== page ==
Neuberger Berman Emerging Markets Debt Team Sees Moderate Economic Growth, Relative Value in 2014 for EM Markets
NEW YORK, August 19, 2013 – Emerging markets debt (EMD) portfolio managers and strategists at Neuberger Berman, one of the world’s leading employee-controlled money managers, say that contrary to some recent market views, they believe growth in emerging markets economies is likely to improve and the financing needs of sovereign and corporate issuers are relatively moderate, potentially limiting supply, supporting credit fundamentals and spreads, and providing a constructive environment for bonds.
While the team’s outlook is cautious for the second half of 2013, Neuberger Berman’s EMD managers and strategists anticipate that overall emerging market (EM) economies could achieve growth of over 5% this year – after first-half growth of 4.8% and 2012 growth of 5.2%. In 2014, the team believes that EM economic growth could exceed 6%.
“We believe that investors have made too much of slowing growth in emerging markets,” said Rob Drijkoningen, co-head of the Neuberger Berman EMD team. Gorky Urquieta, co-head, adds “We expect some economic resurgence, supported by global recovery, particularly in the developed markets, which should partially offset China’s slowdown, even as EM policymakers gradually scale back monetary support.”
Overall, EMD’s recent underperformance relative to U.S. spread products and European peripheral sovereigns has improved the relative value of emerging markets debt, according to the Neuberger Berman team, which believes sovereign credit spreads are attractive compared with historical levels and current expected default rates. Corporate debt should largely mirror sovereign performance, but carry some risk due to recent outperformance over sovereigns.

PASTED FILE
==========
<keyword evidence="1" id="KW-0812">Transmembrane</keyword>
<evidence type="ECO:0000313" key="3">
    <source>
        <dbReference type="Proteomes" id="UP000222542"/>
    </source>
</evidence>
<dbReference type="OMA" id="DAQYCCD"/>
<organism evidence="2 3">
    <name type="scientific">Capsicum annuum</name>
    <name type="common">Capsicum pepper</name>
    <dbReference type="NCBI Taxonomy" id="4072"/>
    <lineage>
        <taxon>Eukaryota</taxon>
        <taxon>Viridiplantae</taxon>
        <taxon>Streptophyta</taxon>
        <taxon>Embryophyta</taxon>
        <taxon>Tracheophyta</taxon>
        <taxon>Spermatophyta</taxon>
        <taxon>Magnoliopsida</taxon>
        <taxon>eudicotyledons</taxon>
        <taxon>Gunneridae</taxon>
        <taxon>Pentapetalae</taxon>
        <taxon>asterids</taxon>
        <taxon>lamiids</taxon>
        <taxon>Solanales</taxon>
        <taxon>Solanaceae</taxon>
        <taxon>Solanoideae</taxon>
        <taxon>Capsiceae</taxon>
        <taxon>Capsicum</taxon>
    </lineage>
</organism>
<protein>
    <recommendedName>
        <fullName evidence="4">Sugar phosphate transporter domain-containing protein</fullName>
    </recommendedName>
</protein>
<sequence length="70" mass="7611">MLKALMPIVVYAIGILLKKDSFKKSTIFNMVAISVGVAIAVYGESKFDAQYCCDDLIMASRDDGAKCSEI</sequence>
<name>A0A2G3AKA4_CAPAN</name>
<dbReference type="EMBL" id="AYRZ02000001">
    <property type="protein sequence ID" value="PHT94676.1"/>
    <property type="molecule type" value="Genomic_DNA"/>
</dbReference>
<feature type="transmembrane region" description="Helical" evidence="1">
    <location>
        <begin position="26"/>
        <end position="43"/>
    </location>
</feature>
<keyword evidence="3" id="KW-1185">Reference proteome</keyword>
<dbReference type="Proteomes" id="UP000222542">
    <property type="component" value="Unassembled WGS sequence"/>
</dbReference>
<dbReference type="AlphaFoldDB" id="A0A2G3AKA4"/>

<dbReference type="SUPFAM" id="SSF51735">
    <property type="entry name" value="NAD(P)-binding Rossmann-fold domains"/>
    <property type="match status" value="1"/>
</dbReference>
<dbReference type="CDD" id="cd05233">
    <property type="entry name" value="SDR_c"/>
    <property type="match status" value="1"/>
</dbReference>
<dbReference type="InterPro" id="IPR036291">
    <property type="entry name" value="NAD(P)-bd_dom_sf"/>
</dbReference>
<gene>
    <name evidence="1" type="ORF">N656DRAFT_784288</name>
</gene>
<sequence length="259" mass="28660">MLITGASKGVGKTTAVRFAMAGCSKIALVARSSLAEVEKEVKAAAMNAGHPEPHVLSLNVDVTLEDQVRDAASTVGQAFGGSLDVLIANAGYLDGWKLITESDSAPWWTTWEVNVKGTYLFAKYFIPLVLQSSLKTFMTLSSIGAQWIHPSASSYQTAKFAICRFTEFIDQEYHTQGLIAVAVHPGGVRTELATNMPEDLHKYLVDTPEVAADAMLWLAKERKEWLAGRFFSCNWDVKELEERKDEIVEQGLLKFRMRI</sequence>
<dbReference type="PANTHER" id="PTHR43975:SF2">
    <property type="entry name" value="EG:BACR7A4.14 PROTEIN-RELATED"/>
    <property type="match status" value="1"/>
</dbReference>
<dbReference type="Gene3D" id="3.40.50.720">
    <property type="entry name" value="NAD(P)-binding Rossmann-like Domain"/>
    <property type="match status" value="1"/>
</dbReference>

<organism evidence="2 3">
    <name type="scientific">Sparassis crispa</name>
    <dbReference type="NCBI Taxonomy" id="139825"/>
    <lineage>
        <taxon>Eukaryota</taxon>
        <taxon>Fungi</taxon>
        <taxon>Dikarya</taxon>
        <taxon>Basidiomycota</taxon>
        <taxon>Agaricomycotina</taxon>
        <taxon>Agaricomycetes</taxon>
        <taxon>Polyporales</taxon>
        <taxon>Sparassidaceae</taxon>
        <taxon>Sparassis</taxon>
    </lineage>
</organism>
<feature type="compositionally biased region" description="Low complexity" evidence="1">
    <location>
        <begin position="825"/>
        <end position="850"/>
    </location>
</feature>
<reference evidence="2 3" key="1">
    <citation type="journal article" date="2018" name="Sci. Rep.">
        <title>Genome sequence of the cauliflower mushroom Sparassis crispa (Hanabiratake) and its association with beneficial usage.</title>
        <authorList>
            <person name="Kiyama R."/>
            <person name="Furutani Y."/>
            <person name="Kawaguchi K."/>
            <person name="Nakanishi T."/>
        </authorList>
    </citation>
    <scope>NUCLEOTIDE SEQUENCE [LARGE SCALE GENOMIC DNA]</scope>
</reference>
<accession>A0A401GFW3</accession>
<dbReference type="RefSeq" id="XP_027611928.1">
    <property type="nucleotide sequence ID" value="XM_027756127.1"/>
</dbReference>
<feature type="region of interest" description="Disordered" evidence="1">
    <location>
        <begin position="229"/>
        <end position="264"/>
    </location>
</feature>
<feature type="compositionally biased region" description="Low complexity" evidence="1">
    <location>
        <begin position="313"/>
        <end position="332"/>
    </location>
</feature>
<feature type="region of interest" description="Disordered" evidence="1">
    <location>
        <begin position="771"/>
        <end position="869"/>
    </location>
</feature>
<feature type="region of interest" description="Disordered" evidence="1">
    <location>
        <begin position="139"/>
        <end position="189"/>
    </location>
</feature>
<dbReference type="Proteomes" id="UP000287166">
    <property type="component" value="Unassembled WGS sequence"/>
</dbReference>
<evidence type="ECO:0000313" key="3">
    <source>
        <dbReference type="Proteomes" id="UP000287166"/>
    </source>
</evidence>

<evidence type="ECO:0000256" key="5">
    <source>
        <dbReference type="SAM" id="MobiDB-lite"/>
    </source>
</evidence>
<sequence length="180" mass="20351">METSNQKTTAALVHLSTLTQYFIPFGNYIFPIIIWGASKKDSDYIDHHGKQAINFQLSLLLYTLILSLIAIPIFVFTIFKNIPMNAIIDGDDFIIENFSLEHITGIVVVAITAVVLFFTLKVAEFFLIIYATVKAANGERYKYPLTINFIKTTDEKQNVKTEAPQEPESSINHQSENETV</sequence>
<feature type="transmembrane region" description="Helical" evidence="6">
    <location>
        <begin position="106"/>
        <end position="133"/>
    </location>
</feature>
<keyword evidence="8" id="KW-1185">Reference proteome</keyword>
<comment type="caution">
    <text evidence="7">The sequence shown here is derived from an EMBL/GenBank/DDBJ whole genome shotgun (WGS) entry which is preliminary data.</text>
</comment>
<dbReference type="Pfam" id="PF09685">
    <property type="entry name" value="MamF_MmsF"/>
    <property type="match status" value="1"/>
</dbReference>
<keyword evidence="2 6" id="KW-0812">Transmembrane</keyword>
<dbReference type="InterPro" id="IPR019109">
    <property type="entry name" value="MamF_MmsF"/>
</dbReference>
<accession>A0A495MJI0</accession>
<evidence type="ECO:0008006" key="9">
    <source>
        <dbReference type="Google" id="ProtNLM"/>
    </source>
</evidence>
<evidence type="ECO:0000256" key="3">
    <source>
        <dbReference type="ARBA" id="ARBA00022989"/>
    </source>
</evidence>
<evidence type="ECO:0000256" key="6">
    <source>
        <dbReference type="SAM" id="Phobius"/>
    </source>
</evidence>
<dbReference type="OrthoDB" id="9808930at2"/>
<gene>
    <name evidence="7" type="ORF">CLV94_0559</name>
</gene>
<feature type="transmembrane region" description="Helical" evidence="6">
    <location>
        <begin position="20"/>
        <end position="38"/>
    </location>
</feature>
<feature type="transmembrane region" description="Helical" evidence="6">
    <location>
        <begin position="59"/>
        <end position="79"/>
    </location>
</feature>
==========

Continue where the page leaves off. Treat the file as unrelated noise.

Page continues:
Within the EM corporate sector, high yield issues offer an additional spread cushion in the event of a U.S. Treasury sell-off, according to the Neuberger Berman team. Local currency debt is the EMD team’s preferred market segment through year-end 2013. Real rates have become more positive as inflation and inflation expectations remain contained,
and EM central banks are mostly neutral to accommodative, which should limit risk from U.S. interest rates. While below-potential growth is likely to be beneficial for EM local bonds, monetary shifts between EM and the U.S. and commodity weakness may hamper the currencies in which such debt has been issued.
“We believe the structural case for EMD remains strong, as investors increasingly recognize the economic significance, improved credit quality, and depth of EM economies and markets,” said Urquieta. “EMD should continue to benefit from the long-term trend of inflows, as fixed income investors add exposure to emerging markets, which are structurally underrepresented in their portfolios,” said Drijkoningen.
Earlier this year, 22 EMD investment professionals joined Neuberger Berman to provide investment capabilities spanning hard and local currency mandates, as well as EMD corporate bond and dedicated Asian debt strategies. The investment staff, which includes 12 portfolio managers, six credit analysts and four economists and strategists, operates from offices in the US, Europe and Asia, providing dedicated regional expertise and around-the-clock market coverage. While at a previous investment management firm, team members managed over US$16 billion in EMD assets.
About Neuberger Berman
Neuberger Berman is a private, independent, employee-controlled investment manager. It partners with institutions, advisors and individuals throughout the world to customize solutions that address their needs for income, growth and capital preservation. With more than 400 professionals focused exclusively on asset management, it offers an investment culture of independent thinking. Founded in 1939, the company provides solutions across equities, fixed income, hedge funds and private equity, and had $214 billion in assets under management as of June 30, 2013. For more information, please visit our website at www.nb.com.